To aspiring physician-writers: It’s time to write that book!

In 2011, my first novel was published. It is a medical novel, and, unsurprisingly, since I practiced as a nephrologist for many years, it takes place in a dialysis unit. I learned a lot from writing this book, seeing it published and living with the consequences. Since its publication, many professionals have confided to me that they harbor a secret desire to write a book. I want to share my learnings with them. Here they are.

Writing confirmed for me that mindfulness — living in the moment — is a wonderful thing, and writing encourages it. When working on my book, I found it impossible to focus on anything else. My troubles did not disappear but parked themselves elsewhere. I was blissfully unaware of the passage of time. I did not confer with my iPhone.

I learned, interestingly, that in my busy life I had not spent much time simply thinking. Each week I had typically made thousands of decisions — big and little, informed or otherwise— but had falsely equated decision-making with thinking. Creative writing taught me the difference. As a writer, I learned that thinking is essential to creativity, so I had to not only find uninterrupted thinking time, I had to find out how to use it.

Writing a book was a new experience for me and a challenging one. I suffered many moments of doubt, and a few of despair, and had to work through these. I thus learned about the transformative power of stubborn commitment. This learning also helped me steel myself against the criticism of my work that I knew some would surely offer.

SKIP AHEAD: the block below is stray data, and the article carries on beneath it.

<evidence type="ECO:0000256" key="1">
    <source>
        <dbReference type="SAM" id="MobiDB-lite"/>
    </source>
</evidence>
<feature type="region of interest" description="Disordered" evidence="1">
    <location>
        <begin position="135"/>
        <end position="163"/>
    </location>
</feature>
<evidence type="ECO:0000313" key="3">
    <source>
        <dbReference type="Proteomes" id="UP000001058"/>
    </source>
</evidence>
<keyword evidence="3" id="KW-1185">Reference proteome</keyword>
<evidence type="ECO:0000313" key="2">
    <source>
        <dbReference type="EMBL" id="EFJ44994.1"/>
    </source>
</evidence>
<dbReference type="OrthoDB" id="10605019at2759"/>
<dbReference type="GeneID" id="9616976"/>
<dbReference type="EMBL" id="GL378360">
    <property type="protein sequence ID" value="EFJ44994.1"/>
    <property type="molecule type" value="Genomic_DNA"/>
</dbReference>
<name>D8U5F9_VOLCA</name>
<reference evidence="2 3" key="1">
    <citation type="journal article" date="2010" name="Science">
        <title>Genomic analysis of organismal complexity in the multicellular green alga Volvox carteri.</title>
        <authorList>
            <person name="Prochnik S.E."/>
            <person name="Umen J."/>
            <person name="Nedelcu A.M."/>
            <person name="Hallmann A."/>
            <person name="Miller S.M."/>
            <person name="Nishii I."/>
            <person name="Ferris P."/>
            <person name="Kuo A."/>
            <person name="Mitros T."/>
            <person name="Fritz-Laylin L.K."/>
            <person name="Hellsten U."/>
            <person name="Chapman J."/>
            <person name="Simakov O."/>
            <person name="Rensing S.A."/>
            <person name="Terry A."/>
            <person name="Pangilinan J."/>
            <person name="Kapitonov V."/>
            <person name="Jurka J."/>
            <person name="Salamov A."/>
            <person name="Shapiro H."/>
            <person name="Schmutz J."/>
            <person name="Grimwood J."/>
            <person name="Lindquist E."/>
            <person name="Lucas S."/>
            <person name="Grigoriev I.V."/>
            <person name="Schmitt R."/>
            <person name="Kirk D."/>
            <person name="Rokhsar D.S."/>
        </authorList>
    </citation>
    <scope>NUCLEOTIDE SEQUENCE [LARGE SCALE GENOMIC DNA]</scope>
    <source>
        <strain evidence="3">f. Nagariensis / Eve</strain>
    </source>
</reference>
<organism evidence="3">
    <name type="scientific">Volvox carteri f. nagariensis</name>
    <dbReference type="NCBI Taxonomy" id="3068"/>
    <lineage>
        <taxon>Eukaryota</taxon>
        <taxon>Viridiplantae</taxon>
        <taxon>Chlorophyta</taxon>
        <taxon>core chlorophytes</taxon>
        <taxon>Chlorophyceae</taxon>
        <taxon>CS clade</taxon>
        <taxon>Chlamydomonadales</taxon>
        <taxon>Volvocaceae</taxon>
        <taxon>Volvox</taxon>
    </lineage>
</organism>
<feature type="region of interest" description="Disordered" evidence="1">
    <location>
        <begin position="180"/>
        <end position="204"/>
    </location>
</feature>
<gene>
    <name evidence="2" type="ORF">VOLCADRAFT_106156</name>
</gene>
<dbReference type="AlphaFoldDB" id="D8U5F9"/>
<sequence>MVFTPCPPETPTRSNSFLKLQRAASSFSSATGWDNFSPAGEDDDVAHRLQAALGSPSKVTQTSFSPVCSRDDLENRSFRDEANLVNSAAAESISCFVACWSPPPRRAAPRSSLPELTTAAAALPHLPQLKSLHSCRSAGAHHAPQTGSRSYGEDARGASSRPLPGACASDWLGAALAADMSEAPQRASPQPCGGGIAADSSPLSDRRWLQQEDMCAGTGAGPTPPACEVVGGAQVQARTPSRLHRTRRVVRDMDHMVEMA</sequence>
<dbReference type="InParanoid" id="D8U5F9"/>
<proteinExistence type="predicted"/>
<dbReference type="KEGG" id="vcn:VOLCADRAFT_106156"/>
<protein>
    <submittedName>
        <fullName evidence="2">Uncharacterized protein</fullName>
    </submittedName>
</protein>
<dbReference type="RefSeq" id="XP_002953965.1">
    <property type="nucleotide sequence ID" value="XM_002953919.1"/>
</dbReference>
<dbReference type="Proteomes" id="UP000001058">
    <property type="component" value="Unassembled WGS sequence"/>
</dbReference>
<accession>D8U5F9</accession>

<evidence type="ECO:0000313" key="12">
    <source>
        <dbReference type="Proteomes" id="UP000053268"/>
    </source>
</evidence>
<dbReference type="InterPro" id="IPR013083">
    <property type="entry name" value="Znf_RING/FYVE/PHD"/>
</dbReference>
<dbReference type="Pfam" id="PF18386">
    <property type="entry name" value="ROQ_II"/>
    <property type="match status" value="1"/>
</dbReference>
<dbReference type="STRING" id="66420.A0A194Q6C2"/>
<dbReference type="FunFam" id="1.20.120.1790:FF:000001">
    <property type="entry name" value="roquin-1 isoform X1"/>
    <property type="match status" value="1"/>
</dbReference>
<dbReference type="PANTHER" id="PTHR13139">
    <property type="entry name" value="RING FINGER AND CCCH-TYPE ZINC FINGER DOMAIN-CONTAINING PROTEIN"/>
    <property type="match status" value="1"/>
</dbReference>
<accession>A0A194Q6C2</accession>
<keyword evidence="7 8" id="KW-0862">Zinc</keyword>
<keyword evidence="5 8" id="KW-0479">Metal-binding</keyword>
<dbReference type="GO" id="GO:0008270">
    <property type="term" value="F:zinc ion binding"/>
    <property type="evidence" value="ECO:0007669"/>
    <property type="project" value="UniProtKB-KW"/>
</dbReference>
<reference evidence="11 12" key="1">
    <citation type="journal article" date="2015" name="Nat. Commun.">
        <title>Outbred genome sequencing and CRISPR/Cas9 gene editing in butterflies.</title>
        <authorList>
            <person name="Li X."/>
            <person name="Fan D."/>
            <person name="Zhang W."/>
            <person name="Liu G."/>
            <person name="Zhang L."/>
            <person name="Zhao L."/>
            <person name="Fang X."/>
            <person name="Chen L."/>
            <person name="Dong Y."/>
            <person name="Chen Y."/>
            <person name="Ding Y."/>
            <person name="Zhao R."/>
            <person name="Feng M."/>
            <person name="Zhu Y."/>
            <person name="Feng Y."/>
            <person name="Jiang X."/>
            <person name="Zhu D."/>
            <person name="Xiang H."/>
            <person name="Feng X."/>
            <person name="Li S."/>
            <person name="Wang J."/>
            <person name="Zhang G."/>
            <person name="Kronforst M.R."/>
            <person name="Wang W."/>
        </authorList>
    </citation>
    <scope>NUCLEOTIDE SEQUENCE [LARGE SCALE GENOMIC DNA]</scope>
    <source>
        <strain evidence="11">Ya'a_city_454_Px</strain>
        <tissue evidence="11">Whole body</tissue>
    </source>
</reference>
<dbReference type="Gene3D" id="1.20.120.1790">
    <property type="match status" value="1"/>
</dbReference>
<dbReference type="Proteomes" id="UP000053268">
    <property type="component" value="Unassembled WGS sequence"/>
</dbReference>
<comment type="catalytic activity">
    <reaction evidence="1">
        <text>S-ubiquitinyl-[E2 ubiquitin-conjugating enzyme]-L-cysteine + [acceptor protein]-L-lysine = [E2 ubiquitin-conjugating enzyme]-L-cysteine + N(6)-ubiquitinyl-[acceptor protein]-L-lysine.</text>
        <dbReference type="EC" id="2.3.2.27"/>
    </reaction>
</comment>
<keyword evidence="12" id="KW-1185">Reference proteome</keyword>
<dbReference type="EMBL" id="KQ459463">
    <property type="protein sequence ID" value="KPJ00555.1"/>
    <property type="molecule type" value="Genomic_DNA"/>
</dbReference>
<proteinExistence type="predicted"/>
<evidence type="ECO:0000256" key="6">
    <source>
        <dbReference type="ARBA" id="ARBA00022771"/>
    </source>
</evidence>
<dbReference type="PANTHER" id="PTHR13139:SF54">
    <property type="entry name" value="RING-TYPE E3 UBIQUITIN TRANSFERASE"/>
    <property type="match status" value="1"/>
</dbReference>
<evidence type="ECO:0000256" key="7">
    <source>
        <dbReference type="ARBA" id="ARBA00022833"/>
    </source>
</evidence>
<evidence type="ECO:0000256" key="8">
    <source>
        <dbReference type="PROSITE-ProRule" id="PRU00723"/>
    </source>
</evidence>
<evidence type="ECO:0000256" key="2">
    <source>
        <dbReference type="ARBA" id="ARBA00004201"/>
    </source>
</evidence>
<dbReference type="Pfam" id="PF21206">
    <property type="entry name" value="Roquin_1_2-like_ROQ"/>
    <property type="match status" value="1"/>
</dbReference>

Initially, I did not share a word of my new passion with family or friends. I viewed my journey as a personal one and held news of it close. Why? I came to realize that writing a book has its selfish aspects and that this is OK. One example: I yearned to speak out on some issues of importance to me, and writing a book allowed me to do this. Another: I learned that thinking and writing both serve usefully as stern editors of one’s narrative — that mental construct that shapes one’s views of self and world. An overarching learning was that serious writing is not only for the reader but also the writer.

While writing my book, I experienced daily the unalloyed joy of having a goal and a purpose that was utterly non-material. I also learned about the joy of creativity — attempting to create something unusual and beautiful out of nothing. These were important learnings, and sustaining ones.

That my book was modestly successful was nice, but not the greatest return on my investment of time and energy. My greatest reward, without doubt, was the opportunity to connect or reconnect in various ways with interesting (sometimes even fascinating) individuals throughout the world: writers, PhD students, social activists, patient advocates, philanthropists, passionate and caring health care professionals, former patients, and former colleagues. That the little paper object a writer creates may light a path toward a host of meaningful human interactions was one of my best learnings.

Finally, there is the issue of legacy. I know that focusing on one’s legacy is a fool’s game; I’ve read Shelley’s “Ozymandias.” Nonetheless, doing so is a human tendency to which I have fallen prey. I, therefore, take comfort in the belief that my book will be part of my legacy, not only enjoyed and remembered by family, friends, and colleagues but perhaps read by my grandchildren and great-grandchildren, who will ask: “Isn’t this interesting? What was he really trying to say?”

To those who dream of writing a book, I say — do it! You’ll learn a lot, and your joy will be long-lasting.

Robert Allan Bear is a nephrologist.

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